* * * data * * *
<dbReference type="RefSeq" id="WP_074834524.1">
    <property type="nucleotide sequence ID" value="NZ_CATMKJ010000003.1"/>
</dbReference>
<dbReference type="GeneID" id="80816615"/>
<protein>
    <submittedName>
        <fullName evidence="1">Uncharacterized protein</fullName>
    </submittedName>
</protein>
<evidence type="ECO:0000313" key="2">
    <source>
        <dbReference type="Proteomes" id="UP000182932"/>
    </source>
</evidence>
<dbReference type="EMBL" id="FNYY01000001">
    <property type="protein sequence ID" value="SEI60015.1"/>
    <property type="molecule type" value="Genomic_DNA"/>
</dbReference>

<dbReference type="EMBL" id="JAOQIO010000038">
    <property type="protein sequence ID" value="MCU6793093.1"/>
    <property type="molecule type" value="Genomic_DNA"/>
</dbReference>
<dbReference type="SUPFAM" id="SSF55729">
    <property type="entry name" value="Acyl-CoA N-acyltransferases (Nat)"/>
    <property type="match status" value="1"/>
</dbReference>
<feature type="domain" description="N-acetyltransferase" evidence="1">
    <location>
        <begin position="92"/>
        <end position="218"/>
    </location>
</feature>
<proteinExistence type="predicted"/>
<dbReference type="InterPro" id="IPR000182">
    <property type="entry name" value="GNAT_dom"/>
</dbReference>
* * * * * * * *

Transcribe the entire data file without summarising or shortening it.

<dbReference type="RefSeq" id="WP_074834524.1">
    <property type="nucleotide sequence ID" value="NZ_CATMKJ010000003.1"/>
</dbReference>
<dbReference type="GeneID" id="80816615"/>
<protein>
    <submittedName>
        <fullName evidence="1">Uncharacterized protein</fullName>
    </submittedName>
</protein>
<evidence type="ECO:0000313" key="2">
    <source>
        <dbReference type="Proteomes" id="UP000182932"/>
    </source>
</evidence>
<dbReference type="EMBL" id="FNYY01000001">
    <property type="protein sequence ID" value="SEI60015.1"/>
    <property type="molecule type" value="Genomic_DNA"/>
</dbReference>

<dbReference type="EMBL" id="JAOQIO010000038">
    <property type="protein sequence ID" value="MCU6793093.1"/>
    <property type="molecule type" value="Genomic_DNA"/>
</dbReference>
<dbReference type="SUPFAM" id="SSF55729">
    <property type="entry name" value="Acyl-CoA N-acyltransferases (Nat)"/>
    <property type="match status" value="1"/>
</dbReference>
<feature type="domain" description="N-acetyltransferase" evidence="1">
    <location>
        <begin position="92"/>
        <end position="218"/>
    </location>
</feature>
<proteinExistence type="predicted"/>
<dbReference type="InterPro" id="IPR000182">
    <property type="entry name" value="GNAT_dom"/>
</dbReference>